Boyle will forever be a polarizing player amongst Ranger fans because he has hands of stone and doesn’t drive opponents through the boards with his massive size. You can’t really judge Boyle fairly until you accept those two facts of life, which many refuse to do. But Boyle is a very useful player in many other areas. Though this hasn’t been his finest year, Boyle is still being relied on as the team’s top defensive forward, plays well on the penalty kill, is the best faceoff man on the team and drives possession. He is guilty of being a passenger at times this season the same as nearly every player on the roster, but for the most part, Boyle has been use usual steady self. Still, scoring just one goal all year is pretty hard to do.
Grade: B Read more »
I was casually watching (a DVR of) some Saturday afternoon hockey between the Senators and the Coyotes when something struck me as strange; no, it wasn’t that all of the Sens goals came from not-your-average offensive player, it was that Lauri Korpikoski (or as I fondly call him, the Korpedo) got an assist. “Wow,” I thought aloud to myself, as I often do in my apartment, “the Korpedo is still alive? I wonder what other Rangers are still dabbling around the West.” And so, here is my post for today…
John Tortorella, Head Coach with the Rangers 2008-2013 | Now: Canucks Head Coach
Well, duh. Whether you loved or hated Torts’ exit last summer, you definitely had strong feelings about it. Awful with the media? Yep. Kind of mean to the players in public? Sure. Known for a hardcore training camp that would kill you or me? Absolutely. But still, for his time in New York, stats prove that you cannot deny his efficiency; in five seasons, he missed the playoffs once. However, his relationship with players, the media, and his lack of a championship ring on Broadway eventually shuttled him out and on his way to the Pacific Northwest. So, how is he now? Efficient. His Canucks have 48 points, winning 8 of their last 10 with one of those losses in OT. They were a bit shaky at first but it seems that they have adjusted to the system, and shockingly for many Rangers fans, the stars are responding and thriving under Torts’ hard-nosed approach. As a fan who was sad to see him go, I didn’t miss his outbursts like he showed at MSG against Alex Edler; however, it appears these guys can handle it. Hey, maybe Torts will find Musky in Vancouver, who knows.
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Ryan Callahan’s injury woes are concerning, but New York will still likely do everything it can to keep its captain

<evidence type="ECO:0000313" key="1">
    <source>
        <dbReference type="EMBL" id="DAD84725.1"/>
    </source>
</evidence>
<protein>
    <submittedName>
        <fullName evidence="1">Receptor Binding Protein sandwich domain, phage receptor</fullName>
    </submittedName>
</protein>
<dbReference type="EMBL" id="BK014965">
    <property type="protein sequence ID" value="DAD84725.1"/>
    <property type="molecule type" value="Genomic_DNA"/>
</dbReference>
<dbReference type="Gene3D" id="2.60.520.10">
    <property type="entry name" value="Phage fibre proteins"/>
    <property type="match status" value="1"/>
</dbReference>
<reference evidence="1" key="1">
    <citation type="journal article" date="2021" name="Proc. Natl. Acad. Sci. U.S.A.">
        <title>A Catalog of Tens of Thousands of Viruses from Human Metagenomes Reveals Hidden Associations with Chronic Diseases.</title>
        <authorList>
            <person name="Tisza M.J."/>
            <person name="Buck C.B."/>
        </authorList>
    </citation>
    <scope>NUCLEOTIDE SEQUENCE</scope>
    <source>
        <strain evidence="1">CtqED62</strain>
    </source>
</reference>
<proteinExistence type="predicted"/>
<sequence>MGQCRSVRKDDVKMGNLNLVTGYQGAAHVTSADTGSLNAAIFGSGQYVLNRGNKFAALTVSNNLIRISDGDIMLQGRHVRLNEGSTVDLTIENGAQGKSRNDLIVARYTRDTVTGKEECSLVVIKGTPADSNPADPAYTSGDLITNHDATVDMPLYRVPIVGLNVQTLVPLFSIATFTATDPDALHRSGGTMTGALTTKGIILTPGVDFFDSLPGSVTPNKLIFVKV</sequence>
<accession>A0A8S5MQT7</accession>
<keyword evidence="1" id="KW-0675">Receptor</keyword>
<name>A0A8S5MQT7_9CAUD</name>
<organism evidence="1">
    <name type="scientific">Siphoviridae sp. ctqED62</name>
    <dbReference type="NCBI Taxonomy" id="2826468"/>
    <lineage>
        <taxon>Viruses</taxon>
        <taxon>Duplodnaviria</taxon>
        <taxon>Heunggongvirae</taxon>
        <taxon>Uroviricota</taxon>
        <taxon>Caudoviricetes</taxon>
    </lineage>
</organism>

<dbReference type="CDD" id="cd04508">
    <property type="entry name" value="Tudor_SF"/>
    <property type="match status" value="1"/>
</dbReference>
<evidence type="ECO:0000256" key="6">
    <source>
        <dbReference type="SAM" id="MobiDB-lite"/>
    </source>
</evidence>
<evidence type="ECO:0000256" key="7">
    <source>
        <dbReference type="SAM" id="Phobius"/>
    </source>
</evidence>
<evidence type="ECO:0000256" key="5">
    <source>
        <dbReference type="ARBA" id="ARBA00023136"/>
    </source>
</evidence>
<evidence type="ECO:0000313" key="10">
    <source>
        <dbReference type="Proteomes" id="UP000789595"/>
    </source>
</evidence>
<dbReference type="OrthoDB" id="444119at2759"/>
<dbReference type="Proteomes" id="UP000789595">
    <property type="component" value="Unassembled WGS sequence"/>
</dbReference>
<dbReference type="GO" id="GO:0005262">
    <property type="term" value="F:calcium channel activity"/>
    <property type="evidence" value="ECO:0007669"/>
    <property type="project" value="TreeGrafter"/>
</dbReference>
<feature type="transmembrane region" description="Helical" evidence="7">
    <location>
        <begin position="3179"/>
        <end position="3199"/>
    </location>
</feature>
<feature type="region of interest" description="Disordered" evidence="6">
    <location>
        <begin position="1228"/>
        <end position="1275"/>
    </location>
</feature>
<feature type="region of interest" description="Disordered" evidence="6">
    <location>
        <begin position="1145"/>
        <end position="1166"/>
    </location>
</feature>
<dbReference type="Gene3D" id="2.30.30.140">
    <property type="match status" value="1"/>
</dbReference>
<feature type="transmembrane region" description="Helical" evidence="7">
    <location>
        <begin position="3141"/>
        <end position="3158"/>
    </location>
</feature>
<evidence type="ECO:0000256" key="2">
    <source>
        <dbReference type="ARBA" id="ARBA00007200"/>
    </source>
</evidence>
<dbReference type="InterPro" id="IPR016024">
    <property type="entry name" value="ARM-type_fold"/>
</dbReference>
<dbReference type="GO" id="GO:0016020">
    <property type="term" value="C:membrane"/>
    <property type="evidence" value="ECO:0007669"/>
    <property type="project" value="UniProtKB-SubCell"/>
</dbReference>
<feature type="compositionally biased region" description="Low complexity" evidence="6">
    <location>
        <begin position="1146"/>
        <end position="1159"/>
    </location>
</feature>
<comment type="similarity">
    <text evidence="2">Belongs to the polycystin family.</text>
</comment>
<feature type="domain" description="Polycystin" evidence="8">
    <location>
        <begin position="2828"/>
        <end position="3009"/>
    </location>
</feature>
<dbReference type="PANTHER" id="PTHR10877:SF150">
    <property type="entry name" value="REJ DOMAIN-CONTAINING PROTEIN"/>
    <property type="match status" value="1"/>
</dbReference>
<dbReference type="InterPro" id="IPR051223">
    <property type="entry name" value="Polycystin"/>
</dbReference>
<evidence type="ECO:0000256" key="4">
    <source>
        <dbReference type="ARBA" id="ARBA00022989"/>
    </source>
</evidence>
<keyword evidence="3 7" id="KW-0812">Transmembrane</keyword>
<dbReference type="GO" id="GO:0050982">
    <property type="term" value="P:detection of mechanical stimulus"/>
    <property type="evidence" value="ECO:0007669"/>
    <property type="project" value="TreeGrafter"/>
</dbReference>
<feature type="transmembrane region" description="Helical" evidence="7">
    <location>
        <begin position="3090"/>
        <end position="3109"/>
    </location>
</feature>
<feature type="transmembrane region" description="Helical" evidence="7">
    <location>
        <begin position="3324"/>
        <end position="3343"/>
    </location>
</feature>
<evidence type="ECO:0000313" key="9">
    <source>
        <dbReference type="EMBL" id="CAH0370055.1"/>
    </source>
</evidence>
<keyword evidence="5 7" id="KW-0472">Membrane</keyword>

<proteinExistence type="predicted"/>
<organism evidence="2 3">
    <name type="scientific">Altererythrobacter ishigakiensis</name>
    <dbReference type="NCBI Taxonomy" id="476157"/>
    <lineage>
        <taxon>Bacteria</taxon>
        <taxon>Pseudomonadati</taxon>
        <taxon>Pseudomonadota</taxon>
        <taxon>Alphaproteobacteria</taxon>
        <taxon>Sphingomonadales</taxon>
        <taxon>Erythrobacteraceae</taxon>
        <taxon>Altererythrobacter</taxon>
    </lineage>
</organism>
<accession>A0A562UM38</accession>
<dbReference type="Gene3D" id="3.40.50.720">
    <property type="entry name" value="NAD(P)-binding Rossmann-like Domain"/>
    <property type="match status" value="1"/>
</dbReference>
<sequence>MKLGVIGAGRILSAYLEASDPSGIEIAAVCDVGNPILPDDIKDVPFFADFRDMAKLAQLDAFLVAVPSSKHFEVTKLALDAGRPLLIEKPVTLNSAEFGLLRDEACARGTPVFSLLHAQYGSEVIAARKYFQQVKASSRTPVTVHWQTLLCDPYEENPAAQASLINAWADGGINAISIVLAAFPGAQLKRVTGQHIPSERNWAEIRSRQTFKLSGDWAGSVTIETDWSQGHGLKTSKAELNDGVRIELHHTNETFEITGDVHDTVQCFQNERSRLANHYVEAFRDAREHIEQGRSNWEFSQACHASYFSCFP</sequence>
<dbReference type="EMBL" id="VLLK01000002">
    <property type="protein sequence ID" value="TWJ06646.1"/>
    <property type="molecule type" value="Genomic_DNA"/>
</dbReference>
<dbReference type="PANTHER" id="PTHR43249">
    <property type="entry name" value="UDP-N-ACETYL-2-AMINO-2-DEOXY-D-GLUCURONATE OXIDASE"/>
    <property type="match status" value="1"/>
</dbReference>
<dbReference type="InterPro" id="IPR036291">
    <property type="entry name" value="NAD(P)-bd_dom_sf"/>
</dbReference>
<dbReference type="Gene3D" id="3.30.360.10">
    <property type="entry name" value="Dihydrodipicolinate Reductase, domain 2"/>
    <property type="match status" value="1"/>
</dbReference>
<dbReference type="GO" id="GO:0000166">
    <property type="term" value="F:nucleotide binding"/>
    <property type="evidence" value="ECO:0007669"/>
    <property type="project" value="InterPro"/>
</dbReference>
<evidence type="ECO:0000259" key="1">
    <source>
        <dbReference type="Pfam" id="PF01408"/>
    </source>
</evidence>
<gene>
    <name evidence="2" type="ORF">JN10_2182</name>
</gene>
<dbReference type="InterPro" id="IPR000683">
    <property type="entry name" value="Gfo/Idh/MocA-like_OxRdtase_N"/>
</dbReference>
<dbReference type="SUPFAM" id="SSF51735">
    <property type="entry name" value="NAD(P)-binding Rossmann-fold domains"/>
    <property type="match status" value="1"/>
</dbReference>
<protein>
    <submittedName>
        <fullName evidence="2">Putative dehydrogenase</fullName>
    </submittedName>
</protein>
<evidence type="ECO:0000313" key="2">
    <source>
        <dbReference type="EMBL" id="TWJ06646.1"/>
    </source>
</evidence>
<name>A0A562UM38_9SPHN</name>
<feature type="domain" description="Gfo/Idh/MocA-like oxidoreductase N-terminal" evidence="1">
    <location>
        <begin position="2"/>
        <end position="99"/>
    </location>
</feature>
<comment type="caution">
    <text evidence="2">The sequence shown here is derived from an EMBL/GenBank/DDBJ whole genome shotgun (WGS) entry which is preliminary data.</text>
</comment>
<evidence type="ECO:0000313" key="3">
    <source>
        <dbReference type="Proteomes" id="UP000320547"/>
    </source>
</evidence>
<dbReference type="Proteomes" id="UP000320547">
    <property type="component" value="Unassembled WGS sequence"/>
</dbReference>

Quick note: Dave was at the game last night, so the goal breakdown will be done for the afternoon post.
The Rangers’ season is quickly spiraling out of control and it’s probably a matter of time before GM Glen Sather steps in and makes a major shakeup. But with so many pending free agents and so many players underperforming, it’s a certainty that the 2014-2015 version of the Blueshirts will look drastically different than the edition that stunk up the joint last night against Nashville. So let’s take a look at New York’s upcoming free agents and see who might still be around next year, and who could be gone.
Ryan Callahan - Yet another injury has clouded this situation. A few months ago it would have been unthinkable to imagine life without Callahan, but his health is becoming increasingly concerning. New York’s doctors will have to evaluate Callahan’s physical condition, but assuming he’s in one piece, I still expect the Rangers to do everything they can to lock up their captain long-term. Some of the beat writers think Callahan would be very tempted to join the Sabres next summer to move closer to home, but though I’m sure Callahan loves Rochester, New York City isn’t all that far away and I can’t imagine Callahan joining a rebuilding team. If things really fall apart for the Blueshirts and there’s not much progress in negotiations, I could see Callahan being tempted by a contender. But it’s still most likely the Rangers will retain their captain, albeit at a very steep price. Remember, the Rangers paid RFAs Brandon Dubinsky, Artem Anisimov, Brian Boyle and Michael Sauer over Callahan in 2011 and gave him a lesser deal due to the resulting cap crunch. No. 24 swallowed that bitter pill then, but it’s unlikely New York will be getting a hometown discount this time around.
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As the season has progressed the biggest concern has been the play of some of the veterans, specifically Benoit Pouliot and Taylor Pyatt (when healthy), and why a player like J.T. Miller isn’t in the lineup instead. None of the three have been consistent enough to warrant a full time spot on the roster, and it can be argued that some have been bad enough to get Prucha’d full time.
Starting with the vets, Pyatt brings a physical game and some good board work to the lineup when healthy, but he has cement in his skates. Pouliot is a fluid skater and creative offensively, but does nothing without the puck and has taken bad offensive zone penalties. Miller is a bit of a mix, bringing good board work and good skating to the lineup, but he is lost without the puck and in the defensive zone. This seems like a “pick your poison” type of decision, but let’s look into the stats a bit.
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A bounce-back season from Brad Richards would be a huge boost for the Rangers
Best case: Asham continues to provide comedic relief on Twitter and plays in a handful of games with the Blueshirts.
Worst case: New York is unable to find a taker for Asham on waivers and he spends the final year of his contract in Hartford.
Best case: The former fourth-overall pick puts it all together as a Blueshirt and records a 20-goal season.
Worst case: The Rangers learn why Pouliot has already played for four teams in his young career and the big forward is invisible most nights. Read more »